HESA

Higher Education Strategy Associates

Tag Archives: Netherlands

October 04

New Quality Measurement Initiatives

One of the holy grails in higher education – if you’re on the government or management side of things, anyway – is to find some means of actually measuring institutional effectiveness.  It’s all very well to note that alumni at Harvard, Oxford, U of T (pick an elite university, any elite university) tend to go on to great things.  But how much of that has to do with them being prestigious and selective enough to only take the cream of the crop?  How can we measure the impact of the institution itself?

Rankings, of course, were one early way to try to get at this, but they mostly looked at inputs, not outputs.  Next came surveys of student “engagement”, which were OK as far as they went but didn’t really tell you anything about institutional performance (though it did tell you something about curriculum and resources).  Then came the Collegiate Learning Assessment and later the OECD’s attempt to build on it, which was called the Assessment of Higher Education Learning Outcomes, or AHELO.  AHELO was of course unceremoniously murdered two years ago by the more elite higher education institutions and their representatives (hello, @univcan and @aceducation!) who didn’t like its potential to be used as a ranking (and, in fairness, the OECD probably leant too hard in that direction during the development phase, which wasn’t politically wise).

So what’s been going on in quality measurement initiatives since then?  Well, two big ones you should know about.

The first is one being driven out of the Netherlands called CALOHEE (which is, sort of, short for “(Measuring and Comparing Achievements of Learning Outcomes in Higher Education in Europe).  It is being run by more or less the same crew that developed the Tuning Process about a decade ago, and who also participated in AHELO though they have broken with the OECD since then.  CALOHEE builds on Tuning and AHELO in the sense that it is trying to create a common framework for assessing how institutions are doing at developing students’ knowledge, skills and competencies.  It differs from AHELO in that if it is successful, you probably won’t be able to make league tables out of it.

One underlying assumption of AHELO was that all programs in a particular area (eg. Economics, Civil Engineering) were trying to impart the same knowledge skills and competencies – this was what made giving them a common test valid.  But CALOHEE assumes that there are inter-institutional differences that matter at the subject level.  And so while students will still get a common test, the scores will be broken up in ways that are relevant to each institution given the set of desired learning outcomes at each institution.  So Institution X’s overall score in History relative to institution Y’s is irrelevant, but their scores in, for instance, “social responsibility and civic awareness” or “abstract and analytical thinking” might be, if they both say that’s a desired learning outcome.  Thus, comparing learning outcomes in similar programs across institutions becomes possible, but only where both programs have similar goals.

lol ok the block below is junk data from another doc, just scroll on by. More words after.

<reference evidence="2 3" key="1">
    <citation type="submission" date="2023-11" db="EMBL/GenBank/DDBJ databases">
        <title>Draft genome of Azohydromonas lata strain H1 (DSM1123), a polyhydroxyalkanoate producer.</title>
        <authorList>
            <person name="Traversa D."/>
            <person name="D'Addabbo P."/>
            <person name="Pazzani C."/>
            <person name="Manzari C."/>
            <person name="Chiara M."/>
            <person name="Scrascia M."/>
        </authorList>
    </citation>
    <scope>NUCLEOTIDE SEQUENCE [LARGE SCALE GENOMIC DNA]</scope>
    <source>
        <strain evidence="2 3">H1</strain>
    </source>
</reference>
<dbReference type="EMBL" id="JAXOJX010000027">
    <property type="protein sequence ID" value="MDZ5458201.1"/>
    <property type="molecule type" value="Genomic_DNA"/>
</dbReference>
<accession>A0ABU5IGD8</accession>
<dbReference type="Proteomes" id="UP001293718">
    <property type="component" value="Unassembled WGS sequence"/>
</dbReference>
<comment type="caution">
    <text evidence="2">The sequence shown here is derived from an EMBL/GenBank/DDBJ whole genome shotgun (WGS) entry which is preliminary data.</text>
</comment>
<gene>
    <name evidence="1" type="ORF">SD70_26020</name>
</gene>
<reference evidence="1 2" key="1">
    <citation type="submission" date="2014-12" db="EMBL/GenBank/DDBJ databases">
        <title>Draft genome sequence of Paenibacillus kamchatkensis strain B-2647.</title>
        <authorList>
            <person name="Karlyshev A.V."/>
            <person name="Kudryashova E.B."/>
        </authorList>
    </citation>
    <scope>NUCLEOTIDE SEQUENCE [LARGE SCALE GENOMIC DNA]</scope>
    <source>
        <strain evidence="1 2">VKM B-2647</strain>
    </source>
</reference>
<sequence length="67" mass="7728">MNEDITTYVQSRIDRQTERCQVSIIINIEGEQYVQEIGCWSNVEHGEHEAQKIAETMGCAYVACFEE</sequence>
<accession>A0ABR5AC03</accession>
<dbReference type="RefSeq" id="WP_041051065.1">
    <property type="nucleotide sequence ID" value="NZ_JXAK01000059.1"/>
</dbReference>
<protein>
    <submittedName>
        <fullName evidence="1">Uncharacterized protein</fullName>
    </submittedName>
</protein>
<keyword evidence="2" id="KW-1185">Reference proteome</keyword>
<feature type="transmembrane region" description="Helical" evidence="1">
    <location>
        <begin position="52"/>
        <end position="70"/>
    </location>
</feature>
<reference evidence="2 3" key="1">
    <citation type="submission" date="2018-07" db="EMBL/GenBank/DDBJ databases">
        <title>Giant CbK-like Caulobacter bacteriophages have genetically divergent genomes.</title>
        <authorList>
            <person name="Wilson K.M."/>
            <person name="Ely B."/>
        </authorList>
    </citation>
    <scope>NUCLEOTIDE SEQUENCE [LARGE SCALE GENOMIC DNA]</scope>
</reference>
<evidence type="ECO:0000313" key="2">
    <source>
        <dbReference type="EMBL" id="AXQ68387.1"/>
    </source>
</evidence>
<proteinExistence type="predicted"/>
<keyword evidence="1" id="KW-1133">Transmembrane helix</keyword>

The other big new initiative is south of the border and it’s called the Multi-State Collaborative to Advance Quality Student Learning (why can’t these things have better names?  This one’s so bad they don’t even bother with an initialism).  This project still focuses on institutional outcomes rather than program-level ones, which reflects a really basic difference of understanding of the purpose of undergraduate degrees between the US and Europe (the latter caring a whole lot less, it seems, about well-roundedness in institutional programming).  But, crucially in terms of generating acceptance in North America, it doesn’t base its assessment on a (likely low-stakes) test.  Rather, samples of ordinary student course work are scored according to various rubrics designed over a decade or more (see here for more on the rubrics and here for a very good Chronicle article on the project as a whole). This makes the outcomes measured more authentic, but implicitly the only things that can be measured are transversal skills (critical thinking, communication, etc) rather than subject-level material.  This will seem perfectly fine to many people (including governments), but it’s likely to be eyed suspiciously by faculty.

(Also, implicitly, scoring like this on a national scale will create a national cross-subject grade curve, because it will be possible to see how an 80 student in Engineering compares in to an 80 in history, or an 85 student at UMass to an 85 student at UWisconsin.  That should be fun.)

All interesting stuff and worth tracking.  But notice how none of it is happening in Canada.  Again.  I know that after 25 years in this business the lack of interest in measurable accountability by Canadian institutions shouldn’t annoy me, but it does.   As it should anyone who wants better higher education in this country.  We can do better.

March 26

Three Stories to Watch in Europe

Europe’s been reasonably quiet for the last few months as far as higher education is concerned, but there are now a number of interesting stories to watch.

Here’s the lowdown on three of them:

In Hungary, the ruling right wing Fidesz party has announced a wholesale change to the way it would fund higher education.  It’s looking to abolish (within the state system at least) a number of courses deemed to be “non-productive” (e.g. communications), and requiring others to become fully tuition-fee funded.  Tuition fees have a complicated history in Hungary.  Hungary adopted tuition fees in 1996, and applied them in a dual-track fashion (kids with good secondary marks could go for free, others could attend the same courses if they paid a fee).  In 2008, a voter-initiated referendum was held on the abolition of tuition fees, which passed by a 4-to-1 margin.  But this was never implemented: the party that promoted the referendum – Fidesz – promptly attained power and reneged on the deal (much to the relief of the universities who relied on the fees).